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Zero Exposure Project, An Initiative of the Healthy Start Coalition of Hillsborough County Information & Services - Prescription Drugs and Pregnancy
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Prescription Drugs & Pregnancy

Though grabbing an over the counter medication off the shelf is convenient, your doctor may be able to prescribe a drug that does the same job with a greater margin of safety. Many OTC cold remedies, for instance, are combinations of medicines — decongestants, cough suppressants, and antihistamines. If you've got a nasty cough and nothing else, having your doctor prescribe a cough suppressant, and nothing else, is a better bet. That way, you don't end up taking drugs you really don't need.

In general, older prescription drugs are a safer bet than the newest drugs on the market, simply because they've been used longer and we know more about them, he adds. Here's a list of some of the most commonly used drugs with cleaner, and not so clean, track records during pregnancy:

Safer prescription drugs

  • Antibiotics: Several major classes, including penicillin, cephalosporin, erythromycin, clindamycin
  • Asthma medications: Most inhaled medications, including inhaled steroids
  • Antacids: Many, including Zantac and Carafate
  • Antidepressants: Selective serotonin reuptake inhibitors (SSRIs) such as Prozac, Celexa, and Zoloft (Paxil should be avoided); and tricyclic antidepressants, such as imipramine, sold as Tofranil, and amitriptyline, sold as Elavil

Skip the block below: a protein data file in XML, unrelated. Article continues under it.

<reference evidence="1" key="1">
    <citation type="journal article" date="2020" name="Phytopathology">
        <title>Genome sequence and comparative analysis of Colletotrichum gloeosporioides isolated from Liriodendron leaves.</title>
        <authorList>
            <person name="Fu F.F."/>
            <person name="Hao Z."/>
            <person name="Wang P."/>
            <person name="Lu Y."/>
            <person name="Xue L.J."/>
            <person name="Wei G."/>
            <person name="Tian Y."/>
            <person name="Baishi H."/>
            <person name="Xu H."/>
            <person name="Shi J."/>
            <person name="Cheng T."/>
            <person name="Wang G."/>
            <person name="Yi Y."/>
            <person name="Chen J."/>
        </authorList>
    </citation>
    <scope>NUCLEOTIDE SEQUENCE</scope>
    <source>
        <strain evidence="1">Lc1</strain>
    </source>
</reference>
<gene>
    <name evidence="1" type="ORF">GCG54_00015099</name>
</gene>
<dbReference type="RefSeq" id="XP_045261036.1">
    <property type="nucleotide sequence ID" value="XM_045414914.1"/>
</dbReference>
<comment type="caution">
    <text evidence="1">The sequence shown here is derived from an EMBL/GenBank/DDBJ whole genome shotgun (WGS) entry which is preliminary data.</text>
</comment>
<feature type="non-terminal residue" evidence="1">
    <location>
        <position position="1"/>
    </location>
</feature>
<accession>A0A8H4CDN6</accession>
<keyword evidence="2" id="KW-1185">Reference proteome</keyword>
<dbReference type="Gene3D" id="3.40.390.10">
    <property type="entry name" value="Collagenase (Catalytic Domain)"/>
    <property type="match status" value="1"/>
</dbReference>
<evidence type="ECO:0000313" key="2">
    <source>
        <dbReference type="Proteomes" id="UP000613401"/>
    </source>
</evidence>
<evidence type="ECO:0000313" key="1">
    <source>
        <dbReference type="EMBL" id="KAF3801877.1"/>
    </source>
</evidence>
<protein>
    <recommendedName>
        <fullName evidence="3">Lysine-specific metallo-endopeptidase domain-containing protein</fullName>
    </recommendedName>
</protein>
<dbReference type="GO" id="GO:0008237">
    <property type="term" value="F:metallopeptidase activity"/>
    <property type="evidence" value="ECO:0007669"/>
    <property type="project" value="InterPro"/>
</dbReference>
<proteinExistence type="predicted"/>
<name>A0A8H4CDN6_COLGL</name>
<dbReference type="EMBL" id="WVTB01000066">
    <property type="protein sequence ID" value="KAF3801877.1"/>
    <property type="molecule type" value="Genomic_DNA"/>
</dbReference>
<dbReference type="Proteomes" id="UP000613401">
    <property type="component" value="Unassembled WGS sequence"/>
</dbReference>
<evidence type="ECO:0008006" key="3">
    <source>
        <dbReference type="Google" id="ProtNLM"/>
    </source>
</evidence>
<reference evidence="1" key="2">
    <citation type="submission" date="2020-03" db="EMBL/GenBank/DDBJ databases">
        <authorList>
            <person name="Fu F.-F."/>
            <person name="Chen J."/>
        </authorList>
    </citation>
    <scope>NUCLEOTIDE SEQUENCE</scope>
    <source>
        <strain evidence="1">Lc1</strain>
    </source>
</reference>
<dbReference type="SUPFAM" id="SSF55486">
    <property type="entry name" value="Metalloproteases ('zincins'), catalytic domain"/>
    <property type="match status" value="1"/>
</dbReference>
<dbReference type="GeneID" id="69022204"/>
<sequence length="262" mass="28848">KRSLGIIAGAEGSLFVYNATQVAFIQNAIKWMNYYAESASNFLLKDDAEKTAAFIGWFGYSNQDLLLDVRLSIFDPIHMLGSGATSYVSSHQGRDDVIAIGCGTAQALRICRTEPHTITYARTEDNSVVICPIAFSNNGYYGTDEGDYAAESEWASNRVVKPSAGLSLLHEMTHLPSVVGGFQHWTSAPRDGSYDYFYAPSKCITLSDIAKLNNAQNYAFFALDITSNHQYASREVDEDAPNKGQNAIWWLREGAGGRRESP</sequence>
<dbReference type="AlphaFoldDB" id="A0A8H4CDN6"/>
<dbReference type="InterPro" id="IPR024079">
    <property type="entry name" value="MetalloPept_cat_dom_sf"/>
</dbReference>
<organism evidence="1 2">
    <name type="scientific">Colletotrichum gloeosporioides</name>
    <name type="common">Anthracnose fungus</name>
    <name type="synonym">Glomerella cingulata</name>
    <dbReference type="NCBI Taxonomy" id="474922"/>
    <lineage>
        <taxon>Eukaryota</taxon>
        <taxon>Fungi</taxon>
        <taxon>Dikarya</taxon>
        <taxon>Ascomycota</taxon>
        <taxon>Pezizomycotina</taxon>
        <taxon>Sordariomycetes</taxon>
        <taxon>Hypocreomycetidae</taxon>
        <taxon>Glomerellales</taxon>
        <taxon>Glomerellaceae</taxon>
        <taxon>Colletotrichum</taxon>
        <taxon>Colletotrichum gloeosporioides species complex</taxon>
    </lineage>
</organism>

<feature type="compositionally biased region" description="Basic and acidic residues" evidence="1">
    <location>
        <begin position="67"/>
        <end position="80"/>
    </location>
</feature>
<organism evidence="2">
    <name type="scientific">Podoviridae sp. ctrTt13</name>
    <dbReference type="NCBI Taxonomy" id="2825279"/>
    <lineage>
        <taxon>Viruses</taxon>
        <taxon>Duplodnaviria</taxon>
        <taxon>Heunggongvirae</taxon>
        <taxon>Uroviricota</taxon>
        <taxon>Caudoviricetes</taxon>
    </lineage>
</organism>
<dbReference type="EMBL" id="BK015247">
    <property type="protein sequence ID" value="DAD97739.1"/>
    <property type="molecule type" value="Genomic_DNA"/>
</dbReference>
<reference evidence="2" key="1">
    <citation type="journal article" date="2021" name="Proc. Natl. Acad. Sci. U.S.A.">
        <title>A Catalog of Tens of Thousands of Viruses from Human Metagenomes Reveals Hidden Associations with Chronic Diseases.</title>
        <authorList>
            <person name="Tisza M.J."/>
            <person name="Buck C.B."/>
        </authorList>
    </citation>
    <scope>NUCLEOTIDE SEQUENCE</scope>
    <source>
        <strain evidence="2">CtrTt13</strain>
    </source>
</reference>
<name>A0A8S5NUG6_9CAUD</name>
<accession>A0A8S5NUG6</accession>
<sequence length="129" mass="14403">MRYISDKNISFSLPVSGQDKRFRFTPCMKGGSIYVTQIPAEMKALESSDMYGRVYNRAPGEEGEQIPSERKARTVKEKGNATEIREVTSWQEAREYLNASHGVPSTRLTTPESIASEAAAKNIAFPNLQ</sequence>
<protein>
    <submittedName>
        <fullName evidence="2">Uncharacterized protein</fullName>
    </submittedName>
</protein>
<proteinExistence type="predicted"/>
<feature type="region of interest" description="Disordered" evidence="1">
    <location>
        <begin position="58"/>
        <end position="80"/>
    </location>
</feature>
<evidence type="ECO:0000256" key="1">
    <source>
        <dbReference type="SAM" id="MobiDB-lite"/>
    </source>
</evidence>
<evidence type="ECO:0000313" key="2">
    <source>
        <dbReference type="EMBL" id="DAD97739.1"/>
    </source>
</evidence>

• High blood pressure drugs: Several, including Aldomet, Normodyne, and Trandate

Less safe prescription drugs

  • Antibiotics: Tetracycline and Doxycycline (avoid after the first trimester), streptomycin and kanamycin
  • Antiseizure drugs: Carbamazepine, sold as Tegretol or Carbatrol, and valproic acid
  • Migraine medications: Ergotamine drugs such as Ergomar and Bellamine

Unsafe prescription drugs

  • Acne medications: Accutane and other oral vitamin A compounds
  • Arthritis drugs: Arthrotec
  • Blood thinners: Warfarin, sold as Coumadin
  • High blood pressure medications: ACE inhibitors such as Lotensin, Accupril, Monopril (Avoid after the first trimester.)
  • Ulcer medications: Misoprostol, sold as Cytotec

The information on this Web site is designed for educational purposes only. It is not intended to be a substitute for informed medical advice or care. You should not use this information to diagnose or treat any health problems or illnesses without consulting your pediatrician or family doctor. Please consult a doctor with any questions or concerns you might have regarding your or your child's condition.

Content courtesy of American Baby.

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